Talking to a teen or perusing TikTok comments can sometimes feel like trying to decipher a new language. But while some of Gen Z’s slang was indeed coined on the internet in recent years, plenty of terms originated decades ago, often in LGBTQIA+ or Black communities (or the intersection of the two). Below are 15 zoomer expressions worth knowing—though considering how quickly slang can fall out of fashion, we’re not promising that the kids will think you’re cool if you use them.
Sus—an abbreviation for suspect or suspicious—describes suspicious behavior. It was popularized by players of the 2018 online game Among Us, in which the crew members of an alien spacecraft try to determine who the impostors are (or die trying). But according to the Oxford English Dictionary, English speakers have been using sus in this way since at least the 1950s, and its origins in law enforcement date back to the 1930s.
Eminem coined this term in his 2000 song “Stan,” in which a guy named Stan takes his Eminem obsession to the extreme. The following year, Nas helped broaden its meaning to “any overly obsessed fan” when he mentioned Stan in his iconic Jay-Z diss track “Ether.” Despite those early beginnings as a putdown, stan—lowercase, these days—has now been reclaimed by masses of Swifties, Barbz, and other members of specific fan bases who are proud to wear their stan-dom on their sleeves. You can also use stan as a verb, a trend that started around 2008.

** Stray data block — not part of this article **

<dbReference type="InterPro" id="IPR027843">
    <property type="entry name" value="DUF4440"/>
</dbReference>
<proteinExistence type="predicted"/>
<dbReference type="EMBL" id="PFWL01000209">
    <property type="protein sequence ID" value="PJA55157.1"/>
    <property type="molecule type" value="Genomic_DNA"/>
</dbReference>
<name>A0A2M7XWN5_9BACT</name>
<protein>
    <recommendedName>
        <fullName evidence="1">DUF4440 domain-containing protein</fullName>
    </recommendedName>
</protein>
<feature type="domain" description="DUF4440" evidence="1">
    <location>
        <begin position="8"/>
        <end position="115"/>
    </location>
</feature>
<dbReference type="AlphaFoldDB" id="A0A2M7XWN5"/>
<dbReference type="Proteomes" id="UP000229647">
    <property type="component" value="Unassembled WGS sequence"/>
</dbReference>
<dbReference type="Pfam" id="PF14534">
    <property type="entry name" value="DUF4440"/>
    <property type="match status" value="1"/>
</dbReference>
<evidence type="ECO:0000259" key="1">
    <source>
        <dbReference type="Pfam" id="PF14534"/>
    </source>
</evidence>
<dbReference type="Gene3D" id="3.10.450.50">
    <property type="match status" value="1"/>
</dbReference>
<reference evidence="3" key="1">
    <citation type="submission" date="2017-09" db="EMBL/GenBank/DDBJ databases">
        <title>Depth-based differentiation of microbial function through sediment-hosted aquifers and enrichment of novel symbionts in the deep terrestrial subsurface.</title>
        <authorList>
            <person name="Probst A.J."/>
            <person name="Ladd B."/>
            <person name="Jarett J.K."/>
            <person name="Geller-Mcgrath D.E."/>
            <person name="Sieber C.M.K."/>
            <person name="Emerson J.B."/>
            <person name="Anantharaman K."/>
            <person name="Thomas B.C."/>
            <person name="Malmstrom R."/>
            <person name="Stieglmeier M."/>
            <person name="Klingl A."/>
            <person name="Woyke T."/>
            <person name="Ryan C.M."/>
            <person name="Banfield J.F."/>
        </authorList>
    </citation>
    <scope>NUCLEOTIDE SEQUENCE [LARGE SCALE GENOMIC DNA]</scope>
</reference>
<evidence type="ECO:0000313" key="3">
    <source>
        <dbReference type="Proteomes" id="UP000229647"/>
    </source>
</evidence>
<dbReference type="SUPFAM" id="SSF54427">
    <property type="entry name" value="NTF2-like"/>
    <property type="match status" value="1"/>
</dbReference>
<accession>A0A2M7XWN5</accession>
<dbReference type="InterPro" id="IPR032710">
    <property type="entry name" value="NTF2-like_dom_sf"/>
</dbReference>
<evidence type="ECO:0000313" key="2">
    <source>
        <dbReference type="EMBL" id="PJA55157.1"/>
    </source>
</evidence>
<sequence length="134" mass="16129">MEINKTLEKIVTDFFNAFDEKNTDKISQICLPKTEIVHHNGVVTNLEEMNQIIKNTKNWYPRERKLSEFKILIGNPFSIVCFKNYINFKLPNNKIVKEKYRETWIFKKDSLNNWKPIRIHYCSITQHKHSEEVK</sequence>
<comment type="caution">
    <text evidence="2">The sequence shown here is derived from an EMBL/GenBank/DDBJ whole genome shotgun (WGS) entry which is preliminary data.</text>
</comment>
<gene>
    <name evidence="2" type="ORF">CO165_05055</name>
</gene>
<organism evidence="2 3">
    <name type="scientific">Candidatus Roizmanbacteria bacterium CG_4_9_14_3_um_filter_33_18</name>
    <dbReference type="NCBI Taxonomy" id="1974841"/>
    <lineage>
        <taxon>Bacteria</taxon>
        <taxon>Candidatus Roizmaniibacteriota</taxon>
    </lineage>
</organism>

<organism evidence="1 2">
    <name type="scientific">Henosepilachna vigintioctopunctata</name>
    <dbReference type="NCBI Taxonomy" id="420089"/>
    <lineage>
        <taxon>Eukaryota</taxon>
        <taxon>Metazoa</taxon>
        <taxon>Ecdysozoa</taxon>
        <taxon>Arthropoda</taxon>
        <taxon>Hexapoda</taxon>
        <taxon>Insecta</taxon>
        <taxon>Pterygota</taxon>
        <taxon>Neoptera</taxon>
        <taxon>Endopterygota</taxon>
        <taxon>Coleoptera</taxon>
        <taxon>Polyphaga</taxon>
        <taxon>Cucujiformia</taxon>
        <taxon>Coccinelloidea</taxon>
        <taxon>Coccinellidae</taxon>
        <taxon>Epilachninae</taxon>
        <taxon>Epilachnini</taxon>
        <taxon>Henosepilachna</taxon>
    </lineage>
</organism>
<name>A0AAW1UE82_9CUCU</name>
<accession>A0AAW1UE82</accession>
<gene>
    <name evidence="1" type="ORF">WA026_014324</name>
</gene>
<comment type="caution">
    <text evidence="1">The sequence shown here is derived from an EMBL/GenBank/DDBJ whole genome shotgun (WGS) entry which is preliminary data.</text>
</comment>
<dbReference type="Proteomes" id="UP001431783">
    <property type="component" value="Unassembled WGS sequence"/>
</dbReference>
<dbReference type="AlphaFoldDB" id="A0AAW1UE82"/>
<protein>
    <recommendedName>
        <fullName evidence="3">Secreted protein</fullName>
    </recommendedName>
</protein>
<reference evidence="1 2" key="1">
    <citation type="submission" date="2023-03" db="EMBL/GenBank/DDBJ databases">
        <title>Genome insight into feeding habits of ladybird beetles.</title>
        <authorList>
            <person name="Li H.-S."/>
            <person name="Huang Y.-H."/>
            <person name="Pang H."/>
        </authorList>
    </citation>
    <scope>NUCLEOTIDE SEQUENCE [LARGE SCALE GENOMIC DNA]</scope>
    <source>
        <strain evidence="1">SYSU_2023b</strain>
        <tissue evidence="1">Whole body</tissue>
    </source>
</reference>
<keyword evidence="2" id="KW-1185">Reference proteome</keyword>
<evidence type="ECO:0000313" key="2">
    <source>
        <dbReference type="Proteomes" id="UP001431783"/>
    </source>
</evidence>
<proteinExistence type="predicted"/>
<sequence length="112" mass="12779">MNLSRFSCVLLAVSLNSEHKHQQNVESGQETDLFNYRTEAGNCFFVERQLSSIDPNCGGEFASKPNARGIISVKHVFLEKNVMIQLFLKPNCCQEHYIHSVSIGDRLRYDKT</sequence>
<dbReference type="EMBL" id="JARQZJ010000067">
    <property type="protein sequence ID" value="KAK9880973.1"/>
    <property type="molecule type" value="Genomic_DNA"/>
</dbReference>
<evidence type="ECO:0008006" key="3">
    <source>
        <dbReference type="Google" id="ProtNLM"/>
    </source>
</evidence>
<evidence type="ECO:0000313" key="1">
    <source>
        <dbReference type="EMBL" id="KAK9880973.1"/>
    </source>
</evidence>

Los Angeles-based software developer Gaby Rasson invented the word cheugy (pronounced “chew-gee”) when she was a high school student in 2013, and it took off in 2021 after Hallie Cain posted a TikTok about it. The term describes anything that’s slightly off-trend, outdated, and/or cringey, such as: being a Disney adult; the word adulting; decor that features trite or punny sayings; and whatever else any nearby Gen Zer tells you is “cheugy.” It’s up to interpretation.
I’m dead is typically used as a response to something so funny, outrageous, and/or shocking that the speaker has figuratively died laughing (or just died). Variations include dead, I’m deceased, or simply the skull emoji.